Author Topic: First beer taste  (Read 5812 times)

Offline FLbrewer

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First beer taste
« on: May 18, 2013, 10:30:03 AM »
How often to beers taste good right at bottling? My (first) american wheat has been in primary for 2 weeks and taking a sip today while bottling was not awful, but seemed to be lacking some sweetness. It smelled like beer though!
« Last Edit: May 18, 2013, 01:11:21 PM by flbrewer »

Offline jamminbrew

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Re: First beer taste
« Reply #1 on: May 18, 2013, 10:48:00 AM »
Carbonation will help to bring out flavors and aromas that aren't detectable beforehand. Being chilled also lends a slight difference to the flavor. Wait until it is ready to render a final decision...
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Offline majorvices

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Re: First beer taste
« Reply #2 on: May 18, 2013, 11:46:08 AM »
What does beer thought smell like?  :P ;)

You will get to a point where you can almost render final judgment on flat beer out of the primary, but it may take several batches.
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Offline fmader

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Re: First beer taste
« Reply #3 on: May 18, 2013, 05:59:29 PM »
I stopped tasting beer prior to bottling. Warm, flat beer tastes bad.

Some beers will be great after 2 or 3 weeks in the bottle, while others will mature nicely and will be excellent after 6 months.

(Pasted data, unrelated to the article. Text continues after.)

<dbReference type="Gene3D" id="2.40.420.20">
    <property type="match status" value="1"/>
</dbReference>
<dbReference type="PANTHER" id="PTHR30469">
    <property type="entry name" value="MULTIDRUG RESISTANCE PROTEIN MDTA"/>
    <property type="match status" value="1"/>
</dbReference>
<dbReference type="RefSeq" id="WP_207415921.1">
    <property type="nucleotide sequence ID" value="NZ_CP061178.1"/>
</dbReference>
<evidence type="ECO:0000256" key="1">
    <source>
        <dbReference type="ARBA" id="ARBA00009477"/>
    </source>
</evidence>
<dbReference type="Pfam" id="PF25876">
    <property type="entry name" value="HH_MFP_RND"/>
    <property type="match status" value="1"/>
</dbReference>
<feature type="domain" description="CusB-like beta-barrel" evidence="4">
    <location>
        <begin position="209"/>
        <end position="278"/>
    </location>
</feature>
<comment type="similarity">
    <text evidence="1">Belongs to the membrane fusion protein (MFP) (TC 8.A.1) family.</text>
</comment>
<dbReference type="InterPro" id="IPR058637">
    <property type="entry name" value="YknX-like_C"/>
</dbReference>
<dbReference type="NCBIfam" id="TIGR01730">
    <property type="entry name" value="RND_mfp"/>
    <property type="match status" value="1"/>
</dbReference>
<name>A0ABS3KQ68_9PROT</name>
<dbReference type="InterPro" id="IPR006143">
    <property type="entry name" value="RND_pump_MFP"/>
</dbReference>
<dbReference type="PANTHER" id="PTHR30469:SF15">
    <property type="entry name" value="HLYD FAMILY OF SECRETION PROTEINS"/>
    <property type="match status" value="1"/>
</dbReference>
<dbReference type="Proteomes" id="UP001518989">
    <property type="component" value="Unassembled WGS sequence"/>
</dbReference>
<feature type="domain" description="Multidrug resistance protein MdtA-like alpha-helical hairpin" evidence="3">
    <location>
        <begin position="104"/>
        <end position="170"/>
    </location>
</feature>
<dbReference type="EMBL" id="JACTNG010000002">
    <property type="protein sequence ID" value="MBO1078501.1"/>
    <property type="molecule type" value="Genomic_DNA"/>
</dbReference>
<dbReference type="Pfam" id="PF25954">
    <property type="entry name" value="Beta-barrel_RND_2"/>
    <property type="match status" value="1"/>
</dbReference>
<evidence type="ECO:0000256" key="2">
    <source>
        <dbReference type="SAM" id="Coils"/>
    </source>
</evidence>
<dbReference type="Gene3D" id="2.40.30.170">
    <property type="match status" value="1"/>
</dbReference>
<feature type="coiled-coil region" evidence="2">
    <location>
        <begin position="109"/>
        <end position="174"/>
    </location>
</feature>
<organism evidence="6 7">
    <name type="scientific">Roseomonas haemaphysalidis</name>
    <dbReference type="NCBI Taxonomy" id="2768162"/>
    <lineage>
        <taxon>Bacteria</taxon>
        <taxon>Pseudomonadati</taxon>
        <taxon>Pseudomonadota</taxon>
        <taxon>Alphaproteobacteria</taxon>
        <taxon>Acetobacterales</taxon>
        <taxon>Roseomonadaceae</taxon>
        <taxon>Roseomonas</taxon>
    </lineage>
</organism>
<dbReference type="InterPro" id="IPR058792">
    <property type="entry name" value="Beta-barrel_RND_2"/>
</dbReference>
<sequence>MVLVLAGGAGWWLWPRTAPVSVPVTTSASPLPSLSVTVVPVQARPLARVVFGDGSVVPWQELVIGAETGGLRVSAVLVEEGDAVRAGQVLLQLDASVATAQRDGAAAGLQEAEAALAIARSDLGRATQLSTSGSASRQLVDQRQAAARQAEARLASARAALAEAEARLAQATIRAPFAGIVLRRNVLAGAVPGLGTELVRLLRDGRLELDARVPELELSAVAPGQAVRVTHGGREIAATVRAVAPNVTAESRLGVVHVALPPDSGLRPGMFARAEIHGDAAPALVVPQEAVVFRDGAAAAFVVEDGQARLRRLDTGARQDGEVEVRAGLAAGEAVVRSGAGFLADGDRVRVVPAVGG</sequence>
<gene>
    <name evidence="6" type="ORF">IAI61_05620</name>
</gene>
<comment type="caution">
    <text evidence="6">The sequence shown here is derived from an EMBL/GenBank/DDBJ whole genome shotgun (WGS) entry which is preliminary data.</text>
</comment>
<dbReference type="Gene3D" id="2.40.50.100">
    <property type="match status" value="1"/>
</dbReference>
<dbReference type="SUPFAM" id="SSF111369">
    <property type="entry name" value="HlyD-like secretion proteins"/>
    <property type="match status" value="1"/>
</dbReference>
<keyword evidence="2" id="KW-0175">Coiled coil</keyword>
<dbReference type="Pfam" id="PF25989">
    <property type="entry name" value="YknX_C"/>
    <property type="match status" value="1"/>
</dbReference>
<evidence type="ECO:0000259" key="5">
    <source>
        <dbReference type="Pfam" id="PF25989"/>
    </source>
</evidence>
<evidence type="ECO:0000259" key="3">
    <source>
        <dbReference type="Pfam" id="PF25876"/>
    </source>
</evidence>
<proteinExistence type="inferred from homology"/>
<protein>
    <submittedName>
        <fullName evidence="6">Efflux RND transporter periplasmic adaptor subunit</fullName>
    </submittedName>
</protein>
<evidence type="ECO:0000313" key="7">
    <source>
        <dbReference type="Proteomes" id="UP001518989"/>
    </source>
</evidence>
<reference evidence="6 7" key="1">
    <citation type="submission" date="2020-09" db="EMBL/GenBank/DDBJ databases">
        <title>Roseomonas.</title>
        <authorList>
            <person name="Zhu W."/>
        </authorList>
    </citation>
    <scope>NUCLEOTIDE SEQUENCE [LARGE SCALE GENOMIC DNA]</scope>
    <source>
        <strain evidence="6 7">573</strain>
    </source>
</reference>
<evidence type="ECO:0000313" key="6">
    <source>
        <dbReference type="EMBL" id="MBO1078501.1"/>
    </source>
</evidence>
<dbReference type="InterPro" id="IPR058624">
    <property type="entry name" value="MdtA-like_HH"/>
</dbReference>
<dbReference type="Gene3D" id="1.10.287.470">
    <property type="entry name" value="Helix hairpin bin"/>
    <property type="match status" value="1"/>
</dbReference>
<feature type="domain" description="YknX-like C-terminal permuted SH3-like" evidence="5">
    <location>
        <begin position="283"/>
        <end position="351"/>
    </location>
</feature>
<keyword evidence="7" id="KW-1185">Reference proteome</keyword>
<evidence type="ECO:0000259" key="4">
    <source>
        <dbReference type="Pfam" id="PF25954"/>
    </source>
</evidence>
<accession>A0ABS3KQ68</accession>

Frank

Offline klickitat jim

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Re: First beer taste
« Reply #4 on: May 18, 2013, 07:10:24 PM »
Good job! It will be awesome when done

Offline erockrph

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Re: First beer taste
« Reply #5 on: May 19, 2013, 05:42:51 AM »
Generally I find that hoppy beers give you a good picture of how they're going to be right out of the bottling bucket. Other beers are tougher to get a read on. My last brew was a small saison that kinda worried me while it was flat, but once it carbed up it turned out great.
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Offline Joe Sr.

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Re: First beer taste
« Reply #6 on: May 20, 2013, 07:34:29 AM »
All of my hydrometer samples go into a cup for tasting.  I think you can get a very good sense of how the beer will turn out.  There are definitely some changes in flavor from carbonation, chilling, and aging but after enough sampling you can get a sense of what those might be.

At the least, tasting it before bottling will let you know if you've got any major problems.
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Offline majorvices

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First beer taste
« Reply #7 on: May 20, 2013, 12:45:25 PM »
I stopped tasting beer prior to bottling. Warm, flat beer tastes bad.

Some beers will be great after 2 or 3 weeks in the bottle, while others will mature nicely and will be excellent after 6 months.

IMO a good brewer needs to taste beer all the way through the process, from wort to glass.
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Offline nateo

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Re: First beer taste
« Reply #8 on: May 20, 2013, 04:12:21 PM »
IMO a good brewer needs to taste beer all the way through the process, from wort to glass.

I agree, although if you're not very experienced, you don't really know what you're tasting. But the only way you get experience is by tasting it a lot. So I'd say do it, but don't freak out if the beer doesn't taste great when it's warm and flat.
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Offline AmandaK

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Re: Re: First beer taste
« Reply #9 on: May 20, 2013, 06:17:09 PM »
I stopped tasting beer prior to bottling. Warm, flat beer tastes bad.
I'm going to have to disagree here. I always taste throughout the process.

I also have a Nelson Sauvin that I've been drinking the hydrometer samples from at 90* and flat. It's damn good and I can't wait to drink it cold and carbonated.